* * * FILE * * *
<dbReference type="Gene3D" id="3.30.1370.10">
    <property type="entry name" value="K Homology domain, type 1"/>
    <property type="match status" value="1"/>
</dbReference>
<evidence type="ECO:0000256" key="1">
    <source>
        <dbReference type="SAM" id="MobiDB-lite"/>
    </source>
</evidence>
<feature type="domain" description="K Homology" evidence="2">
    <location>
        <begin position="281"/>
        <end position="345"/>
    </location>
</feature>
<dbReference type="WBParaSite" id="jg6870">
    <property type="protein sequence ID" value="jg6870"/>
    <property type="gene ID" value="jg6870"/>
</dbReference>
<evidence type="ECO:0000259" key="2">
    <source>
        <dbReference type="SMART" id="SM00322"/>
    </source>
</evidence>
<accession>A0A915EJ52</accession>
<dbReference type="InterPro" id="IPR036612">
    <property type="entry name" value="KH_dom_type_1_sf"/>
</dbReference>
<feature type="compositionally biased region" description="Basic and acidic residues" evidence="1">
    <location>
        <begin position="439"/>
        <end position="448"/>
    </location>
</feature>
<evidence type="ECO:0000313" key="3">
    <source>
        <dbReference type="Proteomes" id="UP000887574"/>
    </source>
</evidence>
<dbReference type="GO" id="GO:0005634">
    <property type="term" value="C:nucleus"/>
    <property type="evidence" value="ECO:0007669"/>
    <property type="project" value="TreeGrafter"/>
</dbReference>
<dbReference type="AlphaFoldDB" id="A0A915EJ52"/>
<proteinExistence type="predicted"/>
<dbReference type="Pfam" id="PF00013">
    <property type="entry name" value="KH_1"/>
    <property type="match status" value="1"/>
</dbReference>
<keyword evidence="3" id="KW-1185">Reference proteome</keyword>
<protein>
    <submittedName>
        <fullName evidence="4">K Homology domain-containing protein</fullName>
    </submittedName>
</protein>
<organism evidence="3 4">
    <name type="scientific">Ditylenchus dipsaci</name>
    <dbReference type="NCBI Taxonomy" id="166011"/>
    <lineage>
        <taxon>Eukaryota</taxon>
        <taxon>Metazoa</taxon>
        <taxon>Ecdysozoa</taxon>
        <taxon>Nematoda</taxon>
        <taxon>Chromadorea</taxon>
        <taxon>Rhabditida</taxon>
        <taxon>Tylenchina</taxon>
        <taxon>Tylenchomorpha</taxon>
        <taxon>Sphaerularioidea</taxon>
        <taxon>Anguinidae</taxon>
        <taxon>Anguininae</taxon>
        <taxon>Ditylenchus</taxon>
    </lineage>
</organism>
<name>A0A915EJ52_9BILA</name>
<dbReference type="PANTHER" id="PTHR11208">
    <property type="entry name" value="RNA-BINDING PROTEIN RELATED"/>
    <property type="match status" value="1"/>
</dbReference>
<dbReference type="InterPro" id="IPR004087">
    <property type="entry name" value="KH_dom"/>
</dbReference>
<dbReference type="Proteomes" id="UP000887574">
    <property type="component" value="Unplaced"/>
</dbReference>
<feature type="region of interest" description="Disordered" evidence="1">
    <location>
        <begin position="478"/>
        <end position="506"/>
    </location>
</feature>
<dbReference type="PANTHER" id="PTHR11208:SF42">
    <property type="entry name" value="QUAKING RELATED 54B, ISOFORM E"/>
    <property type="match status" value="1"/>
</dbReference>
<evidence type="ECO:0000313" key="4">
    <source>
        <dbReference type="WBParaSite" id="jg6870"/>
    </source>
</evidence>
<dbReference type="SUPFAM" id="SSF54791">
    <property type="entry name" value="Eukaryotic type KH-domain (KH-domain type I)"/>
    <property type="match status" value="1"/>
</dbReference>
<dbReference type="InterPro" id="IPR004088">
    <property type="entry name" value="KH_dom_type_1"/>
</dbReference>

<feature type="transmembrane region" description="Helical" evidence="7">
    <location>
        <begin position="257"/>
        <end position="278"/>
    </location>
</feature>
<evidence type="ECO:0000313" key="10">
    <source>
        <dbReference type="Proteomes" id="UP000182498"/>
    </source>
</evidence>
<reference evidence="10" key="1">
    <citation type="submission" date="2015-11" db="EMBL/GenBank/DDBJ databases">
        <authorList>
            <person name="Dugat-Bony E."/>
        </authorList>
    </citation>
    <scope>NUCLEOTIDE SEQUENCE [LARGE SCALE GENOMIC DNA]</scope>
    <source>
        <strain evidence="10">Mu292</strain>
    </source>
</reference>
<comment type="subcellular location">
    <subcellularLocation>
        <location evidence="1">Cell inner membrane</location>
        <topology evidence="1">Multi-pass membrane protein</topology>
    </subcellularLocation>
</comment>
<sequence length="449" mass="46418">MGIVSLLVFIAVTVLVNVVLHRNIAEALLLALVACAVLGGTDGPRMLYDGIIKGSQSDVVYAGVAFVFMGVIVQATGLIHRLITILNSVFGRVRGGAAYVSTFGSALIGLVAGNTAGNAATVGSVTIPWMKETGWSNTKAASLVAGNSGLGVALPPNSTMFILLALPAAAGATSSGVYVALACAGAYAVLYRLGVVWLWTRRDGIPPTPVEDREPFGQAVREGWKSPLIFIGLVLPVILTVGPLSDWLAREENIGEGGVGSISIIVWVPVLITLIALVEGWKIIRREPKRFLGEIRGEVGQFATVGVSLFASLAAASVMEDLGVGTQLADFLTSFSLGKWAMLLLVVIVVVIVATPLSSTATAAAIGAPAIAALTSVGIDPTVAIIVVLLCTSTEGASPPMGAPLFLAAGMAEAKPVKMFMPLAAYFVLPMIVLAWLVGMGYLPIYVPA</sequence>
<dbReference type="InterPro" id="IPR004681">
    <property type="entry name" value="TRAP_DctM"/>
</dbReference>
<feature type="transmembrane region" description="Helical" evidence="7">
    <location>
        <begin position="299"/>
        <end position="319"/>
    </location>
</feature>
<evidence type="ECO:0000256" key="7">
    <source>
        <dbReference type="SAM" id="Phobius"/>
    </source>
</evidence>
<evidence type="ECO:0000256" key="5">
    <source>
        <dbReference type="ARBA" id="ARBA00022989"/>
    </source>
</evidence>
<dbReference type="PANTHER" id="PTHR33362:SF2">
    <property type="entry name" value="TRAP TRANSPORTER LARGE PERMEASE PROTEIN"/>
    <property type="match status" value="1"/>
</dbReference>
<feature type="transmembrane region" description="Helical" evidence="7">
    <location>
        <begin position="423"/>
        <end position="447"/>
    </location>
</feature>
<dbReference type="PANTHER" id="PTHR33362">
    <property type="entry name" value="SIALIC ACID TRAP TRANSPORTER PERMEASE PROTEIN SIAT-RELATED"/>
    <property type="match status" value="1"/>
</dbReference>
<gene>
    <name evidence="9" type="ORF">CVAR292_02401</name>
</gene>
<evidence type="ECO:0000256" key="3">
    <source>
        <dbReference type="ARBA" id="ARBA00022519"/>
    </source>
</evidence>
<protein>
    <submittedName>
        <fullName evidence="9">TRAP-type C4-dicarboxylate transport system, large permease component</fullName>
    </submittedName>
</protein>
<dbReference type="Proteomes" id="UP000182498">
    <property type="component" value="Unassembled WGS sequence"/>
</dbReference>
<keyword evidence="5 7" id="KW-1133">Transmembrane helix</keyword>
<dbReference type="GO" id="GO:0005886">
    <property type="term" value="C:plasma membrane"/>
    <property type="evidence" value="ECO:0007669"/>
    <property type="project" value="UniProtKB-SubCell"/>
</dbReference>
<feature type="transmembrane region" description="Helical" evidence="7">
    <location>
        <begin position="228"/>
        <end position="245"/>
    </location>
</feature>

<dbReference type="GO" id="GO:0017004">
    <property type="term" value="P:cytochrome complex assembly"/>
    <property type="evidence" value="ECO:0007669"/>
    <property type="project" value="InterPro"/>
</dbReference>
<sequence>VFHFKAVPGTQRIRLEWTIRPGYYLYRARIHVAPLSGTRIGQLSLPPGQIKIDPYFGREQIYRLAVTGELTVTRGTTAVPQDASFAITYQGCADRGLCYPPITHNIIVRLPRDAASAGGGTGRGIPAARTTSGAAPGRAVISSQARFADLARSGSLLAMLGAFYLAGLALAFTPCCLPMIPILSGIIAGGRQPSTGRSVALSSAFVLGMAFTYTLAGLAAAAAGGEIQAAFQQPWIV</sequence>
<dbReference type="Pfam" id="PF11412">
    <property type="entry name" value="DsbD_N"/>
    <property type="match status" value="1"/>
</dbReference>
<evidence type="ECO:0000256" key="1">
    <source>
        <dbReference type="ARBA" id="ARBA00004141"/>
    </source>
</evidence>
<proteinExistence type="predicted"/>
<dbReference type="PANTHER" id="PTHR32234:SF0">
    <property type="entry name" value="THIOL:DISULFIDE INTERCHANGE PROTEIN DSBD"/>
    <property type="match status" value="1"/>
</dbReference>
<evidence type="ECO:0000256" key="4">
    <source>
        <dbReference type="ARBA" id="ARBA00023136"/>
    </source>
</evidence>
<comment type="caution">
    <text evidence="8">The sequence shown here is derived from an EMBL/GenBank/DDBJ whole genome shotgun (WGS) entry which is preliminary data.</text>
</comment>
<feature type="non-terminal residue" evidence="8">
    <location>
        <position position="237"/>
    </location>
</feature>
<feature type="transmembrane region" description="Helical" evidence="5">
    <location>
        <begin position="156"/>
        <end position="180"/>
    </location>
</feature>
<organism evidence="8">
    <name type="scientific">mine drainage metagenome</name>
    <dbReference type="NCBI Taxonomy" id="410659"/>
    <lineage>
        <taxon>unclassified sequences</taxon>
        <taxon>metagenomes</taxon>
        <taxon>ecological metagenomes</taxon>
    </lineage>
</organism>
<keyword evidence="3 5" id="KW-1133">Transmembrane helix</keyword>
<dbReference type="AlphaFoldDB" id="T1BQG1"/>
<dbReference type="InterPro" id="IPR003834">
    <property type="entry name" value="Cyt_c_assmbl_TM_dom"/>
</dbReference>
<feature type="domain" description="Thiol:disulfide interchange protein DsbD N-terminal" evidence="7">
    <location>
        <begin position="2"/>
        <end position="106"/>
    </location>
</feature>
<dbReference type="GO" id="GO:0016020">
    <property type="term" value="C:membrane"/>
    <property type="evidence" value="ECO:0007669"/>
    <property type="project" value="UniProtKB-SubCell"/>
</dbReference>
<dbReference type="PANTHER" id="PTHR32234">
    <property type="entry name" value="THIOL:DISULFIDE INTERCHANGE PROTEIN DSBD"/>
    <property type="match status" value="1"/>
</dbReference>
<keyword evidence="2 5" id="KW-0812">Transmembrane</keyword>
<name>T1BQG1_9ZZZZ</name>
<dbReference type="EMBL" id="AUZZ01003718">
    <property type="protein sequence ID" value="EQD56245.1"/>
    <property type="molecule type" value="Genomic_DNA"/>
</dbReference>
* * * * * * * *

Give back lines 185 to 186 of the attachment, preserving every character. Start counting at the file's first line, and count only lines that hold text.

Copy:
</dbReference>
<keyword evidence="5 7" id="KW-1133">Transmembrane helix</keyword>